• Jaros J., Słownik historycznych kopalń węgla na ziemiach polskich, Katowice 1984, pp. 32-33

transport time to the next site

52 min

22 min

Headframe of the “Krystyna” shaft
Bytom

15 minuts

The structure is an example, unique on a regional scale, of a headframe of the tower type having an original, modernist character. It is also one of the two surviving structures of the former “Szombierki” Mine. It is regarded as a symbol of the city. The high architectural value, the preserved original form of the structure, and elements of the original equipment place the monument among the most valuable examples of technical and artistic achievements of the inter-war period.

History

The headframe of the “Krystyna” shaft (formerly: “Kaiser Wilhelm”) is a component of the infrastructure of the former KWK (Hard Coal Mine) “Szombierki” (formerly: “Hohenzollern”), whose history goes back to 1869, when it was established by Silesian industrial magnates from the Schaffgotsch family. In 1882, the shaft became part of the “Paulus-Hohenzollern” Mine and of the so-called “Hohenzollernschachte” region. Other shafts were also constructed in the 4th quarter of the 19th century, including the drainage shaft “Hohenzollern” (later “Ewa”), the extraction shaft “Kaiser Friedrich” (“Jadwiga”), the ventilation shaft “Gemander” (“Janina”), and the extraction shafts Sommer and Georg. In the division of Upper Silesia into German and Polish parts in the early 1920s, the “Hohenzollernschachte“ field region was included in the German part and turned into an independent “Hohenzollerngrube” Mine. As the “Kaiser Wilhelm” shaft, originally 171 m deep, was deepened to 510 m during works carried out in 1920 and 1928, the obsolete, tower headframe from the 19th century required modernisation. In 1928, the old headframe was replaced with a modernist tower headframe made of steel, having a post-and-beam construction and covered with brick façades without any decorations, resembling a mining hammer in shape. Two modern electrical hoisting machines produced by the companies Vereinigte Oberschlesische Hüttenwerke Werk Donnersmarckhütte Hindenburg and BBC Brown Boveri & Gie Mannheim, with 2,700 horsepower in 1928 and 3,263 horsepower from 1933, were installed in the top part of the structure, replacing the previously used steam engine machines. At that time, shaft-top buildings, including a new sorting plant, a patent-fuel plant, workshops, forging shop, warehouses, and a worker’s building, were also constructed in the immediate vicinity of the headframe.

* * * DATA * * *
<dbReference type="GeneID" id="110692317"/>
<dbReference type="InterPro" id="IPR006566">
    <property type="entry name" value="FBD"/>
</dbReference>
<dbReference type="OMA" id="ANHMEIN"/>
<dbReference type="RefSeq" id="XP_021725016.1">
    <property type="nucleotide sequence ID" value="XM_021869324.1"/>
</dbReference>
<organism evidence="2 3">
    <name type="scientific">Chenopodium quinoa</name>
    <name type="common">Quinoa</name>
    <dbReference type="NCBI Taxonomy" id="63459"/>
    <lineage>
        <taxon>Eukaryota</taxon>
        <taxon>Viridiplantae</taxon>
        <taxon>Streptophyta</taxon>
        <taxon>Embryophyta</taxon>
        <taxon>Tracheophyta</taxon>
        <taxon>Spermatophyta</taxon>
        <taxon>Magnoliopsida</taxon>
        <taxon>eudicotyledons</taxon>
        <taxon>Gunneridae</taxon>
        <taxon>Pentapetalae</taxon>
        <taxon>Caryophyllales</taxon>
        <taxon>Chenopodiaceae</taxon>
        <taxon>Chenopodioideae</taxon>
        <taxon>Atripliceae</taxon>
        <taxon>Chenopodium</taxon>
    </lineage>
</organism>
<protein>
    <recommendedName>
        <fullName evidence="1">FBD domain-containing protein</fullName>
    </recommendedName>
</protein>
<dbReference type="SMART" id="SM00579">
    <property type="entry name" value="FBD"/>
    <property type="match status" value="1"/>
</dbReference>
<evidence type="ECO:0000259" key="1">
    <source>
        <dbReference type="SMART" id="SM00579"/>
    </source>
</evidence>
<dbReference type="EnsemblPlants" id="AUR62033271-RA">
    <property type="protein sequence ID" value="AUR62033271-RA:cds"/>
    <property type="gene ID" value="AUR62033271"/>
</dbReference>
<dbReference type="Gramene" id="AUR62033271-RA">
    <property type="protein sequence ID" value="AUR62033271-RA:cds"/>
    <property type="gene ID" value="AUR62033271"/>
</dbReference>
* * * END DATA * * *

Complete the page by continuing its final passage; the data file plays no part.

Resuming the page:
The mine became state-owned in 1945 and was renamed KWK “Szombierki”, whereas the “Kaiser Wilhelm” shaft was renamed “Krystyna”. In the post-war period, the shaft was deepened to 840 m, but the structure and character of the headframe were not modified. The “Szombierki” Mine was merged with the KWK “Karol” in the 1970s and with the KWK “Centrum” in the 1990s; eventually, it was closed in 1997. As the mine stopped operating, the “Krystyna” shaft and its headframe were also decommissioned, and in 2001, the neighbouring shaft-top buildings from the 1920s were dismantled. On the initiative of the Silesian Voivodeship Conservator, the headframe of the “Krystina” shaft and its equipment, i.e. electrical hoisting machines, and the surrounding area, were entered into the register of immovable monuments of the Silesian Voivodeship in 2004.

Description

The headframe is located in the central part of the former “Szombierki” Mine complex, situated in a city district having the same name, to the south of the Bytom city centre. Several shaft-top buildings and the headframe of the “Ewa” shaft, located in the direct vicinity, have also been preserved.

The tower-type headframe is a modernist, post-and-beam, riveted structure made of steel, enclosed with a brick building on a rectangular floor plan on the outside. The shape of the external part, 56 m high, resembles a huge mining hammer, consisting of a tall “handle” surmounted by a wider “head”, separated by means of a reinforced concrete slab. The façades, faced with brick, are divided by means of vertical, axially-arranged rows of windows framed by brick lesenes; the window sections of the head part, protruding from the wall, resemble avant-corpses. The rectangular, double or triple window openings are decorated with metalwork dividing the windows into multiple sections. Inside, there are steel landings located at seven levels, communicated by means of straight-flight stairs, as well as remains of lifting mechanisms, i.e. a former multi-purpose mine lift, and a shaft of a former passenger lift. In the upper part of the “handle”, at a height of over 30 m, there are two so-called nip wheels, whereas at the head level, there are remains of two electrical hoisting machines.